Water shortage, raids cause mass exodus in North Darfur

During one day, 17,000 people and their cattle fled their home areas in Um Baru and Karnoi from raiding militiamen and a widespread water shortage. The areas with important water sources seem to be targeted most by the Sudanese air force.

Thousands of people and their cattle reached Shegeg Karo in Um Baru locality on Wednesday, in search of food and water after fleeing from militiamen which destroyed many of their water sources.

The valley in North Darfur now is home to about 17,000 people who have fled with their cattle from Bireidik, Donki Hosh, Donki Jama Al Agadr, Jirgira, Hashaba, Ba'ashim, and Donki Jibril. These villages are located in Karnoi and Um Baru localities.

Speaking to Dabanga Sudan, Mohamed Ahmed Minawi Digeish, an independent MP for Um Baru and Karnoi, said he recently visited the area with newly displaced people. “The people escaped from the thirst and lack of food prevailing in the areas, after pro-government militias destroyed their water sources, and occupied the remaining ones.”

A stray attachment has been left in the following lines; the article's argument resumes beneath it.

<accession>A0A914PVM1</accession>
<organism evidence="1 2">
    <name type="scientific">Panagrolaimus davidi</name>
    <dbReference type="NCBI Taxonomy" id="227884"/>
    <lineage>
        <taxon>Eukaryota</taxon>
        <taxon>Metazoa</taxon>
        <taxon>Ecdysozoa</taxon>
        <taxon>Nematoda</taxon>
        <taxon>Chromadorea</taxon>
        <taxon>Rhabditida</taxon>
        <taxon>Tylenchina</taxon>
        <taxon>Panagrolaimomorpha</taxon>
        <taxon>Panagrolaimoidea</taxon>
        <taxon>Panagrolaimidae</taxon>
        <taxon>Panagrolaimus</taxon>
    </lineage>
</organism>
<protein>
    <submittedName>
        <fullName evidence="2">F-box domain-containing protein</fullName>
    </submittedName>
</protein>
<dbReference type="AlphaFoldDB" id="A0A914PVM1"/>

Digeish appealed to humanitarian organisations and the Sudanese authorities to speed up the provision of food and water to those affected in Shegeg Karo.

The areas with important water sources seem to be targeted most by the air force.

The MP explained that it took him a week to visit the displaced and victims in the localities. He found that many areas face a shortage of drinking water. “The livestock are close to dying, unless the authorities proceed to dig water wells, and repair the broken wells and reservoirs.”

He said that the areas most affected are Orschi, Abu Gamra, Abu Leha, Um Hosh, Abar Maza, Moz Bad, and Bredik. These are areas with important water sources for widespread communities, and according to Digeish, targeted the most by the aerial bombardments of the Sudanese Air Force.

Humanitarian aid “not enough”

Digeish reported that the number of displaced people in Karnoi stands at 19,342, according to omdas and local leaders of the displaced communities. The humanitarian organisations working in the area registered 7,362 of them, and are providing aid to these people.

In the interview, Digeish expressed his appreciation for the hard work that the organisations are delivering in the fields of food, water, health and education. However, the fact remains that the displaced people still face “extremely difficult humanitarian and health conditions”. “It is not enough.

“The people, firstly, need security. Secondly, they need tents for shelter. There is also a need for more obstetric material and medicines, for the many pregnant women among the displaced,” says Digeish.